I’ll be a little disappointed to not have anything in place by the sprints, as most of my planned work was to get my PEPs accepted, but it seems we have a fairly sizable split within the group between the ~3 proposals so far (NBDFL, Council, delay), so under the circumstances I think it’s most fair to let those in the third group have time to think through. (I haven’t been counting or keeping track of names, but it seems like different people are +1-ing this thread than were doing it on the others.)
Consider this a +0.
Top-posted from my Windows 10 phone
From: Nathaniel Smith Sent: Wednesday, 18 July 2018 19:37 To: python-committers Subject: [python-committers] Proposal: an explicit,time-limited moratorium on finalizing any governance decisions
[tl;dr: We need some ground rules, because uncertainty makes it hard to think straight. But if we get sucked into a complicated meta-debate about the ground rules then that defeats the purpose. My proposal for a Minimum Viable Ground Rule: let's all agree not to finalize any governance decisions before October 1.]
We're in a constitutional crisis, and that's scary. There's no map and none of us know what to expect. It feels like anything could happen. You look at the mailing list and see people making big proposals -- is one of them going to suddenly be adopted? If I look away for a few days, will I come back and find out that something's been decided? What are we even talking about? Do I need to jump into that thread RIGHT NOW? It's scary.
People don't do their best work when scared. When we're scared it's harder to listen and build up common ground with others -- but that's exactly what we'll need to do to get through this. And also, like... being scared sucks. I would prefer to be less scared.
So: can we do anything to make this less scary?
One thing that would help is if we had some ground-rules for how the decision itself will be made. Knowing what to expect makes things less scary. There's another thread going on right now trying to do that (subject "Proposal on how to vote"). But... if you look at that thread, it turns out deciding on how to vote is itself an important decision with lots of subtle issues, where we probably want to give people time to think, brainstorm, critique. Heck, in the end we might decide a vote isn't even the best approach. So I'm not saying we shouldn't be having that discussion, we definitely should, but... it's also giving me a new source of anxiety: that we'll all be so eager to get *some* certainty here that we'll end up trying to force a decision prematurely. Kind of a catch-22: the decision about how to make complex decisions is itself a complex decision, which is what we don't know how to do yet.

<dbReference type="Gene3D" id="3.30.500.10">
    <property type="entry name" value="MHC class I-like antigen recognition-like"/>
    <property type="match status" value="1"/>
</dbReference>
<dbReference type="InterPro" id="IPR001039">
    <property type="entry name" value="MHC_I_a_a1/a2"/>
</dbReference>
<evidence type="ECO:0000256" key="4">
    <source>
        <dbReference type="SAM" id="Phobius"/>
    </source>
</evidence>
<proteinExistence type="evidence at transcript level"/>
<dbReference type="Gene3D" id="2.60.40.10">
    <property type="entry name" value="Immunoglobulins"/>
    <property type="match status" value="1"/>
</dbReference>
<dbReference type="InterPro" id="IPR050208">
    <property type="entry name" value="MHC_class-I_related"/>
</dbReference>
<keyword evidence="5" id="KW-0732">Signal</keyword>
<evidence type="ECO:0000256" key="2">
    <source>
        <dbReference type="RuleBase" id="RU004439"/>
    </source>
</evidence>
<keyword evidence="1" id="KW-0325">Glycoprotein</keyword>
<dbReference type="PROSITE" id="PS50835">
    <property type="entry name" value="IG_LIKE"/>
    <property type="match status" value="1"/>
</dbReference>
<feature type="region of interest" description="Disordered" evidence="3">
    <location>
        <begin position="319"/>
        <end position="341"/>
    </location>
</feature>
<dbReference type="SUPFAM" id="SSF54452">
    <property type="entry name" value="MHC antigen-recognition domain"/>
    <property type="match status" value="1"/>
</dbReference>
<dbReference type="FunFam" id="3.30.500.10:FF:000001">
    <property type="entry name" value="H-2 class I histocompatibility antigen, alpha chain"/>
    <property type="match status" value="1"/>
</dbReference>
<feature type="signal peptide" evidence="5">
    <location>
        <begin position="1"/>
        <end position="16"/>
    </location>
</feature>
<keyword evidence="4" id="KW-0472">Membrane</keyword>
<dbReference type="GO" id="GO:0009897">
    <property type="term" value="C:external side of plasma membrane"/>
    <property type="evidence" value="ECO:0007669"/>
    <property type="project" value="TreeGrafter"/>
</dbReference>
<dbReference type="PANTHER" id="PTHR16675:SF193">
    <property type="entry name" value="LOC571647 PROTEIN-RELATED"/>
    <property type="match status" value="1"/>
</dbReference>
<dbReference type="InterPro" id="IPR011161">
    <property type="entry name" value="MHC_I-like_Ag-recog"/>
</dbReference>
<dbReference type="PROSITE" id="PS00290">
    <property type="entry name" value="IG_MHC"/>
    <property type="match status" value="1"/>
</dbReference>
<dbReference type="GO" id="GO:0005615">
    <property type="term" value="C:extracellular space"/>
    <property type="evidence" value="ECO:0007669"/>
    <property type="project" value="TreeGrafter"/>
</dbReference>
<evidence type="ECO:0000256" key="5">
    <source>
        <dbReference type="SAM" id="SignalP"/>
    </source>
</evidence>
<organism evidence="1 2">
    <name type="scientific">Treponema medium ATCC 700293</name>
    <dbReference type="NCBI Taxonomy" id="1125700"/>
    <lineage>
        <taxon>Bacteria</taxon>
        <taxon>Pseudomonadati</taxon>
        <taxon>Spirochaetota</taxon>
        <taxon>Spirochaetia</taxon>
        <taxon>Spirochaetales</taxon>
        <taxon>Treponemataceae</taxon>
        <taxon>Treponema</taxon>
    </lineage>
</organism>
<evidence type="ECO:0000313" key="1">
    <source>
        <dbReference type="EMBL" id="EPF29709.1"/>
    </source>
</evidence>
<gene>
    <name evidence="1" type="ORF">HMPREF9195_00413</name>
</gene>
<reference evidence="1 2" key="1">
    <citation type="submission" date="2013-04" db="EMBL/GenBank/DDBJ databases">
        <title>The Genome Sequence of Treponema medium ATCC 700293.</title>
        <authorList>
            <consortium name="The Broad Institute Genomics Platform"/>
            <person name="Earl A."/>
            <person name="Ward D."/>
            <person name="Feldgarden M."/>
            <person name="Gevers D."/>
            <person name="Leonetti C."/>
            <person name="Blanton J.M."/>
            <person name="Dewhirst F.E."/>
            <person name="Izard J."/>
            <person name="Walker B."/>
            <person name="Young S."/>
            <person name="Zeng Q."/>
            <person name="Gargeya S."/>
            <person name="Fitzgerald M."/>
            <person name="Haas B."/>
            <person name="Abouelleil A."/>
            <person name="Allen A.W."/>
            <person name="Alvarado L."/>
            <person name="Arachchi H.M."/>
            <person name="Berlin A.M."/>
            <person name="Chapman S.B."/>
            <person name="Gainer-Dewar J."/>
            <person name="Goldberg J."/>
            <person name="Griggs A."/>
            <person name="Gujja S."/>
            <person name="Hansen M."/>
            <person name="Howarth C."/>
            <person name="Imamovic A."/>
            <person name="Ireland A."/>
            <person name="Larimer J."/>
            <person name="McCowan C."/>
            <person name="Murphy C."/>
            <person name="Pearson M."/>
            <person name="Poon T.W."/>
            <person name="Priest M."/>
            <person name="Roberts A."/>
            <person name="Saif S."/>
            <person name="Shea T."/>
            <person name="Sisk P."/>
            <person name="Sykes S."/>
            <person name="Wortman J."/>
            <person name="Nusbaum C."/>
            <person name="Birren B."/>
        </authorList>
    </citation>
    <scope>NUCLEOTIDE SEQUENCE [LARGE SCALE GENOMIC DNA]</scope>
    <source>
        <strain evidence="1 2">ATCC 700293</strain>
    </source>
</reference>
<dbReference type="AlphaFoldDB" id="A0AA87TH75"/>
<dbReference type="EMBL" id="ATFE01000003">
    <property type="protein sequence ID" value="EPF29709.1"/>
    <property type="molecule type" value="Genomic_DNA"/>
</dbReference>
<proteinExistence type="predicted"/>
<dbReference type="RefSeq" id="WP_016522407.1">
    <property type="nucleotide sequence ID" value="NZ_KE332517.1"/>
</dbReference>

Is there some way to avoid this loop? Can we come up with some ground rules simple enough that we can agree on them without a big debate? Well, there's one thing I am pretty sure of: this is a big decision, there's a lot to think about and talk about, and that we won't regret taking some time some time to do that. And besides, trying to force it to happen faster will make people more scared and dig in their heels.
So here's my proposal for an initial, Minimum Viable Ground Rule: we should set a date and promise that no actual decisions will be finalized before that. Until then we are just talking and brainstorming and gradually converging on points of consensus. (And to be clear, the point of this is to give us breathing room, not set a deadline -- we shouldn't dawdle, but if we get there and it turns out we need more time, then that's OK.)
What would be a good date? The core sprint is coming up Sept. 10-14, and this seems to be a likely topic of conversation there. And then after the sprint, those who aren't present will need time to catch up with any discussions that happened at the sprint. So to make things concrete, I propose: no governance decisions finalized before October 1, 2018.
Probably this is what will end up happening anyway, but if we make it explicit in advance and tell everyone, then at least we'll all know that it's OK to stop refreshing our email constantly and redirect that energy in more useful directions.
What do you all think?